By Christie Goodman
I recently had to pack up and move into a new office. Working for a non-profit sometimes means tightening your belt a bit. So, like Nikki Blair wrote about recently, I had a lot of culling to do. And since my new office is smaller than my old one and has more windows (yea!), I had to make some decisions about what could go on the walls.
One thing went undebated: my Garfield poster. I’ve never been a Garfield groupie, but this poster is special. I bought when I was in junior high school. With bent edges and faded colors, it has accompanied me for years, hanging in my school lockers, in my college dorm rooms and later in my various offices. It shows Garfield with his chin on the ground with droopy eyelids. He looks miserable. The first thought-bubble above him says:
“Oh boy, am I down,
down, down, down, down.”
The second and third bubbles say:
“Down, down, down,
dooby doo, down, down…
comma comma down
dooby doo down, down.”*
Joy is the song in our hearts. Sometimes it sounds like the fanfare of trumpets. Other times, it whispers our gratitude.
Joy is not the same thing as happiness. Happiness is based on circumstances. Rev. Michael Cheuk says: “Joy is not the product of outward conditions; it is the by-product of inner transformation.” Joy is habit of seeing light in darkness.
Galatians lists joy as one of the fruits of the spirit (5:22). And Luke even describes Jesus as being “full of joy through the Holy Spirit” (10:21).
In the Christian calendar, we proclaim our joy during the season of advent, anticipating the birth of the Christ child. But, today, we are in the season of Lent – looking forward to the most joyous event in Christian life. Interestingly, the Greek word for joy, “chara” is related to “charis,” meaning grace.
Grace. Gratitude. Joy.
Rev. John Claypool wrote, “Only when life is seen as a gift and received with the open hands of gratitude is it the joy God meant for it to be.”
Yes, God wants us to be joyful.
“This is the day that the Lord has made; let us rejoice and be glad in it!”
*Ahh, Neil Sedaka. See http://www.azlyrics.com/
By Daniel Zamora
In the “good old days,” Christians used to do bring all the daily life problems to the Lord in prayer and wait for His answer. In the meanwhile, they did their work but trusted God would take care of the big problems.
Christians in the 21st century have a diverse array of challenges that are so different from those in other times in history ranging from technology communications to major relation conflicts caused by but not limited to personality crisis and disorders.
However, we need to be reminded that God is always there for us, no matter if we live in 2014 or in 2199. As people who depend on many resources to maintain our livelihood and sanity, we need to be reminded the words of David in Psalm 37: 3-4:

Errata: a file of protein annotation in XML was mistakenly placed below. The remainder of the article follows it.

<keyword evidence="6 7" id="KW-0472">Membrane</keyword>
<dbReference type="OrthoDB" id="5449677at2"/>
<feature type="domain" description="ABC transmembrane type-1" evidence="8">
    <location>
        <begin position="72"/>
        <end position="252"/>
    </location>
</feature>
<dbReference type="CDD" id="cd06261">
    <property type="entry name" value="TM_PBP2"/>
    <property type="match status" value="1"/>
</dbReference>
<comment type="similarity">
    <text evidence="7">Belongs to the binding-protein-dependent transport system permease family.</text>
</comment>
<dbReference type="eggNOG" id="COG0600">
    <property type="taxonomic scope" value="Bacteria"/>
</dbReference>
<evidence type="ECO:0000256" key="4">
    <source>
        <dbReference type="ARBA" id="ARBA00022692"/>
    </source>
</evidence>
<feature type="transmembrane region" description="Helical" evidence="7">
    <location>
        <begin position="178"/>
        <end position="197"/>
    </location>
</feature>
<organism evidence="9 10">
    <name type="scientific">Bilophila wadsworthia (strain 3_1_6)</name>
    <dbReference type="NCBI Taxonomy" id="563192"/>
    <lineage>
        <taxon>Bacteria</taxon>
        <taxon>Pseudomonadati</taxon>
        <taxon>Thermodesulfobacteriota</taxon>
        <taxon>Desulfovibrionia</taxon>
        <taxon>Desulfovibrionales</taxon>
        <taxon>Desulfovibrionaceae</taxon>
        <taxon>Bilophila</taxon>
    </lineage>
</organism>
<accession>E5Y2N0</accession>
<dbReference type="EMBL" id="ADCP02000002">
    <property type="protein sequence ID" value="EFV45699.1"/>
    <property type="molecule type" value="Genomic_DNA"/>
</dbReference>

“Trust in the Lord and do good; dwell in the land and enjoy safe pasture,
Delight yourself in the Lord and he will give you the desires of your heart.”
By Barbara Higdon
Recently, my Sunday School class committed to pray at a specific time of day for a member who has suffered a long-term, debilitating medical condition with no apparent relief for years.
On prayer day, I, too, had a medical problem and called my doctor’s office. I was put on hold and had to wait through minute after minute of horrible music interrupted by recordings telling me how valuable I am and how much they want to help me. Yeah, right.
My appointed prayer time came and the phone continued to tell me how hard they were working to take care of me. I found myself wanting to throw the phone at the wall!
Instead, while still on hold, I began to pray for my friend, remembering how much longer her medical need has caused her suffering and how frayed her and her family’s patience must be. Despite the annoying announcements, my prayer time took a surprising turn. As I kept asking God to give her healing, I was able to thank Him for the lessons in patience I still need and receive daily.
“However much we may know God, the great lesson to learn is that at any minute He may break in. We are apt to overlook this element of surprise, but God never works in any other way.” Oswald Chambers
By Edgar Twedt
There is an old aphorism, which says, “Life is what happens to us while we’re making other plans.” In the movie Dead Poet’s Society there is a poignant scene where the teacher has his students look at a picture of former students who have long since passed away. As the students look at the picture the teacher says, ”Carpe diem”, that is, seize the day. But how can one seize the day while “making other plans”, and what does this mean for those who are Christ’s disciples?
It is so easy for all of us to get caught up in thinking about what we’re going to do some day or sketching out so many things to do, and then never getting to them. In the meantime life goes on while we’re “making other plans.”
We need to spend more time seizing the day or doing those things which matter for Christ’s kingdom, those little things which are all a part of Kingdom living. When we do this, life doesn’t happen to us, but in an important sense we happen to life. As a once famous TV ad used to proclaim, “Life comes at you fast.” Don’t let it pass you by while you’re making other plans. “Only one life; ‘twill soon be past. Only what’s done for Christ will last.”